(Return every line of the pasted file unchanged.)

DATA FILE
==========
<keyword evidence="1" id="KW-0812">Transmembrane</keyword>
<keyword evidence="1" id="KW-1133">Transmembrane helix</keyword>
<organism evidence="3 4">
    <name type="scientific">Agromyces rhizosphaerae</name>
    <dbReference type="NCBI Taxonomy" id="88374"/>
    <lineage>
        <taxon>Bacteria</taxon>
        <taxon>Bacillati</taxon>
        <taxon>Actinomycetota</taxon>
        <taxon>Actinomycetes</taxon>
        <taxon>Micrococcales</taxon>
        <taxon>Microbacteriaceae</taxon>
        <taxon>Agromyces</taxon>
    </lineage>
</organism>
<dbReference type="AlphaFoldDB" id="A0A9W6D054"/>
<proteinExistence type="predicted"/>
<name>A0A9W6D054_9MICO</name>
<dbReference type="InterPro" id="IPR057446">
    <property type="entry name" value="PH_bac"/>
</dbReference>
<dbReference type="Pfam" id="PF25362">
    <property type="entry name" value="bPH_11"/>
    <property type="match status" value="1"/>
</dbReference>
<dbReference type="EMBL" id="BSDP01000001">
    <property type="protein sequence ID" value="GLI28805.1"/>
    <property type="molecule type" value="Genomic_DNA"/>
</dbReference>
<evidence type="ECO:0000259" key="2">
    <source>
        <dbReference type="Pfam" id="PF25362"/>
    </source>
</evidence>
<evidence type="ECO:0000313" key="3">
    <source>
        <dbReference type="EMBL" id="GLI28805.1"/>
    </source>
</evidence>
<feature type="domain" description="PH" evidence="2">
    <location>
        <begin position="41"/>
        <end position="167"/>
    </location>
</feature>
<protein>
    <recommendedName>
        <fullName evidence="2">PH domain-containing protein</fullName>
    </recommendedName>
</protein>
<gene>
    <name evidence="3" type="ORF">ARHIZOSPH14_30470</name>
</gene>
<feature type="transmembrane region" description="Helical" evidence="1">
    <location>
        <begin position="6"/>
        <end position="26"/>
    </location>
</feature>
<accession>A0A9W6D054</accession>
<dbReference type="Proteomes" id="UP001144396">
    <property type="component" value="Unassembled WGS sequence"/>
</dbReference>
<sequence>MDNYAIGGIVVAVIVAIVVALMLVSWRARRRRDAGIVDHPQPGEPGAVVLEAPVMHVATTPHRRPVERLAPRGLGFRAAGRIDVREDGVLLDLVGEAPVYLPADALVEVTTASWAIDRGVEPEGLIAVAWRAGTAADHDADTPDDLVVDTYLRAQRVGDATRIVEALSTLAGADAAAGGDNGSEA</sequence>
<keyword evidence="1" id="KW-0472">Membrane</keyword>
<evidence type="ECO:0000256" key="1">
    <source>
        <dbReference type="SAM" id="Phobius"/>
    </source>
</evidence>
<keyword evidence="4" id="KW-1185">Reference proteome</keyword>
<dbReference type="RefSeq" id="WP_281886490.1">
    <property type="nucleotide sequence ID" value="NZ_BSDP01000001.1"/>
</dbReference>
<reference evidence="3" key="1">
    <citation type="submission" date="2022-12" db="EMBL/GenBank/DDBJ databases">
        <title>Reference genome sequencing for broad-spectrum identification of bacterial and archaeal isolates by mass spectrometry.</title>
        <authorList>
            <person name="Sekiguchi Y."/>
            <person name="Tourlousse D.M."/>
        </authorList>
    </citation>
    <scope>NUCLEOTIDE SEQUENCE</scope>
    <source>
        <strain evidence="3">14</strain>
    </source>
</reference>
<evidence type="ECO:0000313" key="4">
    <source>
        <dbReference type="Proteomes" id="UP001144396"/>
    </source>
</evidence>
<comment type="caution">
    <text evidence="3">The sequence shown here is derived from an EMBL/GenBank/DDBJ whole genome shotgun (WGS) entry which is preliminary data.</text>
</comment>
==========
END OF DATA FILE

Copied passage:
<keyword evidence="1" id="KW-0812">Transmembrane</keyword>
<keyword evidence="1" id="KW-1133">Transmembrane helix</keyword>
<organism evidence="3 4">
    <name type="scientific">Agromyces rhizosphaerae</name>
    <dbReference type="NCBI Taxonomy" id="88374"/>
    <lineage>
        <taxon>Bacteria</taxon>
        <taxon>Bacillati</taxon>
        <taxon>Actinomycetota</taxon>
        <taxon>Actinomycetes</taxon>
        <taxon>Micrococcales</taxon>
        <taxon>Microbacteriaceae</taxon>
        <taxon>Agromyces</taxon>
    </lineage>
</organism>
<dbReference type="AlphaFoldDB" id="A0A9W6D054"/>
<proteinExistence type="predicted"/>
<name>A0A9W6D054_9MICO</name>
<dbReference type="InterPro" id="IPR057446">
    <property type="entry name" value="PH_bac"/>
</dbReference>
<dbReference type="Pfam" id="PF25362">
    <property type="entry name" value="bPH_11"/>
    <property type="match status" value="1"/>
</dbReference>
<dbReference type="EMBL" id="BSDP01000001">
    <property type="protein sequence ID" value="GLI28805.1"/>
    <property type="molecule type" value="Genomic_DNA"/>
</dbReference>
<evidence type="ECO:0000259" key="2">
    <source>
        <dbReference type="Pfam" id="PF25362"/>
    </source>
</evidence>
<evidence type="ECO:0000313" key="3">
    <source>
        <dbReference type="EMBL" id="GLI28805.1"/>
    </source>
</evidence>
<feature type="domain" description="PH" evidence="2">
    <location>
        <begin position="41"/>
        <end position="167"/>
    </location>
</feature>
<protein>
    <recommendedName>
        <fullName evidence="2">PH domain-containing protein</fullName>
    </recommendedName>
</protein>
<gene>
    <name evidence="3" type="ORF">ARHIZOSPH14_30470</name>
</gene>
<feature type="transmembrane region" description="Helical" evidence="1">
    <location>
        <begin position="6"/>
        <end position="26"/>
    </location>
</feature>
<accession>A0A9W6D054</accession>
<dbReference type="Proteomes" id="UP001144396">
    <property type="component" value="Unassembled WGS sequence"/>
</dbReference>
<sequence>MDNYAIGGIVVAVIVAIVVALMLVSWRARRRRDAGIVDHPQPGEPGAVVLEAPVMHVATTPHRRPVERLAPRGLGFRAAGRIDVREDGVLLDLVGEAPVYLPADALVEVTTASWAIDRGVEPEGLIAVAWRAGTAADHDADTPDDLVVDTYLRAQRVGDATRIVEALSTLAGADAAAGGDNGSEA</sequence>
<keyword evidence="1" id="KW-0472">Membrane</keyword>
<evidence type="ECO:0000256" key="1">
    <source>
        <dbReference type="SAM" id="Phobius"/>
    </source>
</evidence>
<keyword evidence="4" id="KW-1185">Reference proteome</keyword>
<dbReference type="RefSeq" id="WP_281886490.1">
    <property type="nucleotide sequence ID" value="NZ_BSDP01000001.1"/>
</dbReference>
<reference evidence="3" key="1">
    <citation type="submission" date="2022-12" db="EMBL/GenBank/DDBJ databases">
        <title>Reference genome sequencing for broad-spectrum identification of bacterial and archaeal isolates by mass spectrometry.</title>
        <authorList>
            <person name="Sekiguchi Y."/>
            <person name="Tourlousse D.M."/>
        </authorList>
    </citation>
    <scope>NUCLEOTIDE SEQUENCE</scope>
    <source>
        <strain evidence="3">14</strain>
    </source>
</reference>
<evidence type="ECO:0000313" key="4">
    <source>
        <dbReference type="Proteomes" id="UP001144396"/>
    </source>
</evidence>
<comment type="caution">
    <text evidence="3">The sequence shown here is derived from an EMBL/GenBank/DDBJ whole genome shotgun (WGS) entry which is preliminary data.</text>
</comment>